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Great Russian Symphonies, Vol.9 (2012)

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Great Russian Symphonies, Vol.9 (2012)

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Alexander Scriabin - Symphony No. 3, 'Le Poeme Divin' 
1.  I. Lento 00:01:36
2.  II. Luttes (Struggles) 00:25:37
3.  III. Voluptes (Delights) 00:13:44
4.  IV. Jeu divin (Divine Play) 00:11:10

5. Alexander Scriabin - La Poeme de l'extase (The Poem of Extasy), Op. 54, "Symphony No. 4" 00:24:10 

Moscow Symphony Orchestra
Dmitri Lokalenkov - soloist
Igor Golovschin - conductor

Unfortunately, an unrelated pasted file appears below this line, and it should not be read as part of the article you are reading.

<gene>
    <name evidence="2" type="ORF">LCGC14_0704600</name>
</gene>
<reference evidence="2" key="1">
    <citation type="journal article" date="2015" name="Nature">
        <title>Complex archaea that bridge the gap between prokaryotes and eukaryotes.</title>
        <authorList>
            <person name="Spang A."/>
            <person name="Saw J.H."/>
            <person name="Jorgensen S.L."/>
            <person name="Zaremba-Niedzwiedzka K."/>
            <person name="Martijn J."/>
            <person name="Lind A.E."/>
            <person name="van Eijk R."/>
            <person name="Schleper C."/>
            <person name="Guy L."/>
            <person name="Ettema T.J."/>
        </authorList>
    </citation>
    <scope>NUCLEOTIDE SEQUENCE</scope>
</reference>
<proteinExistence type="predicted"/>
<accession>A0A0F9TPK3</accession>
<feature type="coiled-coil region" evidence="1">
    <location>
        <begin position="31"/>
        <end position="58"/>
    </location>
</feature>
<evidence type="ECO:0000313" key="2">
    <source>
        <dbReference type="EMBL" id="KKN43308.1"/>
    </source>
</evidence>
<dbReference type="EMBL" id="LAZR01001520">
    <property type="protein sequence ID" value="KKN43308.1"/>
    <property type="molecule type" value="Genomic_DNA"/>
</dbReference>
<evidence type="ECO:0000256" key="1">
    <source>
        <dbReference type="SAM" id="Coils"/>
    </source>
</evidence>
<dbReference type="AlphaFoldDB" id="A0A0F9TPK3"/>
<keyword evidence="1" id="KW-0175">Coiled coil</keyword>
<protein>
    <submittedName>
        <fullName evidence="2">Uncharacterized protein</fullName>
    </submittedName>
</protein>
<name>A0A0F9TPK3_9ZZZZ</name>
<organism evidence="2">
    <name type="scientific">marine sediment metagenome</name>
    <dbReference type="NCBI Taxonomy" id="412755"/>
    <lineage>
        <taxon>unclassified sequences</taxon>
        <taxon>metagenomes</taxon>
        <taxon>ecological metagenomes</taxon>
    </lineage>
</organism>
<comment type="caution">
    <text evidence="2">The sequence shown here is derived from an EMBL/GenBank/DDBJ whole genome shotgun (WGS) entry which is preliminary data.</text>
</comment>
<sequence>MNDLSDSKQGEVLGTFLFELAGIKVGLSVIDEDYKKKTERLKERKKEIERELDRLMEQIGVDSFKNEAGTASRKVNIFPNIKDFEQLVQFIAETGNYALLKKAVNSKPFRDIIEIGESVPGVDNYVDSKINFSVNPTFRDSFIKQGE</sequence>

Scriabin's Symphony No. 3 is the first of the composer's major orchestral works to bear explicit extramusical intent. The titles appended to each movement are as colorful as the music itself : "Luttes" (Struggles), "Voluptes" (Pleasures), and "Jeu divin" (Divine Play). The work's performance instructions go well beyond the traditional Allegro or Andante; here, markings such as "mysterieux," "tragique," and "sublime" appear in Scriabin's orchestral music for the first time. These indications represent far more than superficial descriptions; indeed, they demonstrate the struggle Scriabin and his contemporaries faced in trying to express the turbulent emotions of their music in conventional terms. In the program notes for the premiere, Scriabin noted that his "Divine Poem" represents the growth of the human spirit as it is freed from legends and mysteries, passes through pantheism, and ultimately affirms its liberty and unity with the universe.